The 2015 French Open got underway just two months ago, but the landscape of men’s tennis has seen a few significant changes since then. While most of the “Big Four” haven't seen their spot atop the sport change, Rafael Nadal is no longer ranked among the world’s top players with just the U.S. Open left on the 2015 Grand Slam schedule.
Heading into the second Grand Slam tournament of the year, Nadal was ranked seventh in the world. Because the “King of Clay” had been so dominant at the French Open, he was expected to make a deep run in the tournament and potentially improve his standing in the rankings. But Nadal was unable to outlast Novak Djokovic in the quarterfinals, and a subsequent second-round loss at Wimbledon has him ranked No.10 in the world.
Nadal’s loss at Wimbledon was surprising, but it wasn’t as shocking as it might have been a year ago. He was beaten in the first round of the AEGON Championships just prior to Wimbledon, and Nadal has failed to reach the quarterfinals in five tournaments this year.
While Nadal has taken the biggest fall of any player in the top 10, Stan Wawrinka has made the biggest leap. Having failed to advance beyond the quarterfinals in six tournaments after the Australian Open, Wawrinka ranked ninth in the world in May. But after upsetting the world’s No.1 player at Roland Garros, Wawrinka is now a top-four player in the sport.
Djokovic, Roger Federer and Andy Murray have held down the top three since April 6. Djokovic is the clear No.1, reaching the finals of each Grand Slam and only failing to win the French Open. His 13,845 points are more than 4,000 ahead of Federer in the rankings. There is more of a gap between the No.1 and No.2 players than there is between Federer and Kei Nishikori, who has been No.5 in the world since the start of the French Open.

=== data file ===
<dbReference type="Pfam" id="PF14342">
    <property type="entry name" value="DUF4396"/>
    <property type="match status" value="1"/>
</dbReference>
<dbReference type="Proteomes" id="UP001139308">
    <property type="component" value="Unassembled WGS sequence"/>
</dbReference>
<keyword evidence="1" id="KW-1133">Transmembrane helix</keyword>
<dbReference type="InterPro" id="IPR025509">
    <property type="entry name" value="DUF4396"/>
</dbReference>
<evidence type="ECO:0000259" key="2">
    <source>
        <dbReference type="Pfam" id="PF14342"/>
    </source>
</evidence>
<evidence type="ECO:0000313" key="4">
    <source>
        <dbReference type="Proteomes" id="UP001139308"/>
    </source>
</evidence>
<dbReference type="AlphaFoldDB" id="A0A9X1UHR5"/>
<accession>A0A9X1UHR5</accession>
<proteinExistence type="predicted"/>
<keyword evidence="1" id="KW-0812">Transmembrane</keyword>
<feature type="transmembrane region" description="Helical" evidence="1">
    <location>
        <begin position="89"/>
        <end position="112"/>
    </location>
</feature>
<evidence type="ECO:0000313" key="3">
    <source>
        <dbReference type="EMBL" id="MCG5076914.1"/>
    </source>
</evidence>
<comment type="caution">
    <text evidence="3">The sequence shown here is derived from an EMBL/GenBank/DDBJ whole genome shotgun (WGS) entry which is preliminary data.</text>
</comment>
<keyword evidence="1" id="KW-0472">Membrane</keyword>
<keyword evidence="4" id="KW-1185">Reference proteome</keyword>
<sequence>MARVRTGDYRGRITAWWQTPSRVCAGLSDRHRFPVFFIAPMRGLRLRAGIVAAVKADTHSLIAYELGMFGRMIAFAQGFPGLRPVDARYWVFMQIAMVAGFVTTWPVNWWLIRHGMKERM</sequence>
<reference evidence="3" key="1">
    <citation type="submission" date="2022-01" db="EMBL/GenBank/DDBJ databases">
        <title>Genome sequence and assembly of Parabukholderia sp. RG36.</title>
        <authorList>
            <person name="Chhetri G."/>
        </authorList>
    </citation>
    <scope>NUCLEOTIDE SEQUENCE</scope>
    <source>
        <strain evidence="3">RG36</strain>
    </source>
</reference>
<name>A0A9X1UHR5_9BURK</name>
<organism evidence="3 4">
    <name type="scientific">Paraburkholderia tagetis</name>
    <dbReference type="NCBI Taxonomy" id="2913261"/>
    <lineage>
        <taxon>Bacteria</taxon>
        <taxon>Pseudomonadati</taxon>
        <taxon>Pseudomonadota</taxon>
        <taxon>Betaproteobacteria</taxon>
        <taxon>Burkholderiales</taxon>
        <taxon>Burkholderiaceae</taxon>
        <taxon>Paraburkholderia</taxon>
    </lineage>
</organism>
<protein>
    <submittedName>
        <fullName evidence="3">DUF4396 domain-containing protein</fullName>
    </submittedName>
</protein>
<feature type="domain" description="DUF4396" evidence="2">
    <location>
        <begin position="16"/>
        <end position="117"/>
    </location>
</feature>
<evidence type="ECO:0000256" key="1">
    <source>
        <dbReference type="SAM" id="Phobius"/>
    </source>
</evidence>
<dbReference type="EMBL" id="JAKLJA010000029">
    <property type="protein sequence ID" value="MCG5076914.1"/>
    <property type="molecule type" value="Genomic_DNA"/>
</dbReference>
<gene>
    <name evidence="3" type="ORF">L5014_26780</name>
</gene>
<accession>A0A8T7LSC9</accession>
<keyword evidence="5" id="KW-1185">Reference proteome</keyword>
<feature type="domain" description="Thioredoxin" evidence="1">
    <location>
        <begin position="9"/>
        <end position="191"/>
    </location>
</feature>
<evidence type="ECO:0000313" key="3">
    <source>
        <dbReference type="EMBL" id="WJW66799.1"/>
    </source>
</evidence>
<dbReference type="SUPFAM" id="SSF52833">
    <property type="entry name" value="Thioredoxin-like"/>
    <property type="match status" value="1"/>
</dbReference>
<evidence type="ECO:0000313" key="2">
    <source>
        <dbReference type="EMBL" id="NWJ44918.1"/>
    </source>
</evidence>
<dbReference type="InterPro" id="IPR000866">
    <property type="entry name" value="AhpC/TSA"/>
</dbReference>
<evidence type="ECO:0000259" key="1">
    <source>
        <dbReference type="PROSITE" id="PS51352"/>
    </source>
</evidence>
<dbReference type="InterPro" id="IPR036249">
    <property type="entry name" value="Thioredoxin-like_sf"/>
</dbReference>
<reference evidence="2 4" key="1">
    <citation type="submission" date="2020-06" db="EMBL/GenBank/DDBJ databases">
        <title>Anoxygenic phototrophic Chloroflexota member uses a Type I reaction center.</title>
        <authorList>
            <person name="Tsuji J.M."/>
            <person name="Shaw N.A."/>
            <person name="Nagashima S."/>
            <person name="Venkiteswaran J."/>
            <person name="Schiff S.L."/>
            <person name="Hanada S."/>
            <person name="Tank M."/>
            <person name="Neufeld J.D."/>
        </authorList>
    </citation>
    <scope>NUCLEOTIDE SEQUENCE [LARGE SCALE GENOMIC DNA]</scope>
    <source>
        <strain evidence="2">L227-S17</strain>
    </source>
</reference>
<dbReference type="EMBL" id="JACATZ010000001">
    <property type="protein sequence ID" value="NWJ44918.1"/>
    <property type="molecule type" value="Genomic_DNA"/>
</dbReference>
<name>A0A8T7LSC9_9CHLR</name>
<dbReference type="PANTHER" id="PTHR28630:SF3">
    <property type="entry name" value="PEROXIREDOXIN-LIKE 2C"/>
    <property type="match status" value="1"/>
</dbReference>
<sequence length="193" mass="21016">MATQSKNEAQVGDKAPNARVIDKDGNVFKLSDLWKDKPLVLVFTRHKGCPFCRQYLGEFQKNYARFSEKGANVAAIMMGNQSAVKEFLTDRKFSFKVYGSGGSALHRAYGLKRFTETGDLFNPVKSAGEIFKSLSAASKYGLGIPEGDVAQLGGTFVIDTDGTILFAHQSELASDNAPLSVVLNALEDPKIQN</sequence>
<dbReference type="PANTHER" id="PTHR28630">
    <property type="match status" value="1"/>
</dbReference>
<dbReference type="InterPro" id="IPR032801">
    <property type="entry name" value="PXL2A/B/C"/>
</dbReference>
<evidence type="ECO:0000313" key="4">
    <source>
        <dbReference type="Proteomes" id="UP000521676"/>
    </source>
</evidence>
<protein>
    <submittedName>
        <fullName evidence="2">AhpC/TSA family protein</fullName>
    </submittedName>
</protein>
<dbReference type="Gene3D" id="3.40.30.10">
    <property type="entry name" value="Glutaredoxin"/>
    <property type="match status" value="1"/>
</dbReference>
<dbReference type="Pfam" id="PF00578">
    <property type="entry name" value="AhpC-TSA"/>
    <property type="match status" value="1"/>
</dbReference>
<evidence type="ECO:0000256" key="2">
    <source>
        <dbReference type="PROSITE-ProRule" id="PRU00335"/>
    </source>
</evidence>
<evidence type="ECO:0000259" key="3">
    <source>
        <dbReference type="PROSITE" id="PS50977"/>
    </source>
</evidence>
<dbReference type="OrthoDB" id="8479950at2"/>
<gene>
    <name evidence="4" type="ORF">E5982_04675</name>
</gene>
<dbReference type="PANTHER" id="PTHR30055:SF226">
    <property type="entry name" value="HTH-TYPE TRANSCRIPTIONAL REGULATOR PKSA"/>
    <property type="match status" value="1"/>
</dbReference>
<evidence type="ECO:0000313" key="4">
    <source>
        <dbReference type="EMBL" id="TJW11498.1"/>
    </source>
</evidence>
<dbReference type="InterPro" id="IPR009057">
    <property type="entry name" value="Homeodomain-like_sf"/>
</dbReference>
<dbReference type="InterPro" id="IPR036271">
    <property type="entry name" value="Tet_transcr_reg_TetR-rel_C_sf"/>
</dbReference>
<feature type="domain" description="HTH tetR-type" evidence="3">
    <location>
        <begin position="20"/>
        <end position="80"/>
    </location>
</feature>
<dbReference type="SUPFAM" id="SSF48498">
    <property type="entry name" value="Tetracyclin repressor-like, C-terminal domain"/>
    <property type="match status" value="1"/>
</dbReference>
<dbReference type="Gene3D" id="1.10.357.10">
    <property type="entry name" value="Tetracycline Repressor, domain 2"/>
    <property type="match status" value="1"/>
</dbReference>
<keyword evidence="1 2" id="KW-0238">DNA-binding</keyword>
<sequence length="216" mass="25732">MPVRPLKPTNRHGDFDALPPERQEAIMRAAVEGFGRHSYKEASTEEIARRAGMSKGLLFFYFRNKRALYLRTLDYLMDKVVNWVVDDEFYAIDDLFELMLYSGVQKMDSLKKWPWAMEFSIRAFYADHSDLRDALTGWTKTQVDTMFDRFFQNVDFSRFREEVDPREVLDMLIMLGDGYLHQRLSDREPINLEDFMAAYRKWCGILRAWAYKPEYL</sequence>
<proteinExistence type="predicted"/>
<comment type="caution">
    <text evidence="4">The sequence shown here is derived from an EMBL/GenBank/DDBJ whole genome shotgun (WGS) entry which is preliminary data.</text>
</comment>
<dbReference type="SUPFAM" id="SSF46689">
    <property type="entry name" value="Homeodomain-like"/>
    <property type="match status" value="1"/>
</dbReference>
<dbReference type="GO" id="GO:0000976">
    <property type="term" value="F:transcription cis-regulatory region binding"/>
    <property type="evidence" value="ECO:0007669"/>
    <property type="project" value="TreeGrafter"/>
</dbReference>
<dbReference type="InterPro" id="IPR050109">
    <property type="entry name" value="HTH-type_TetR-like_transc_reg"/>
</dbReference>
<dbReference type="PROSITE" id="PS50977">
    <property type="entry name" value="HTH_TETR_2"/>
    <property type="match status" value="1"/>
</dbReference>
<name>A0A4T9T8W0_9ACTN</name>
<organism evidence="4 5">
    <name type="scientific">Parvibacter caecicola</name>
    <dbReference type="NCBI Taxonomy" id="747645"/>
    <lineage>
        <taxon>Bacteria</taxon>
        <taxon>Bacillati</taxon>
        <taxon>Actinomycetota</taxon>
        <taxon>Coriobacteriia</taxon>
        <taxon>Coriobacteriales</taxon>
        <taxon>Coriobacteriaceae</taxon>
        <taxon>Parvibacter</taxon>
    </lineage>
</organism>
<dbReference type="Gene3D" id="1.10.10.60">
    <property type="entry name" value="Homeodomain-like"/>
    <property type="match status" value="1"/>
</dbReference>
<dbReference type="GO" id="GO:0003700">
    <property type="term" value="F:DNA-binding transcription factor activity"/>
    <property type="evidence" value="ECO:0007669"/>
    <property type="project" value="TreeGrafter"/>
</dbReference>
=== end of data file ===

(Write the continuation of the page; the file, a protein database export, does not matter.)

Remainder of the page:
Federer hasn’t won a Grand Slam since Wimbledon 2012, but he’s won four tournaments in 2015, while losing to Djokovic in the finals on three separate occasions. It has been an impressive showing for the Swiss star, who turns 34 on Aug. 8. He continues to chase his 18th Grand Slam.
Murray last won a Grand Slam at Wimbledon 2013, but advanced to the finals of the Australian Open and the semifinals of the French Open and Wimbledon this year.
Below is a look at the men’s rankings on the ATP World Tour prior to the start of the French Open, as well as what they look like now, after Wimbledon and heading into the U.S. Open.
May 25 Rankings July 20 Rankings
1) Novak Djokovic Novak Djokovic
2) Roger Federer Roger Federer
3) Andy Murray Andy Murray
4) Tomas Berdych Stan Wawrinka
5) Kei Nishikori Kei Nishikori
6) Milos Raonic Tomas Berdych
7) Rafael Nadal David Ferrer
8) David Ferrer Milos Raonic
9) Stan Wawrinka Marin Cilic
10) Marin Cilic Rafael Nadal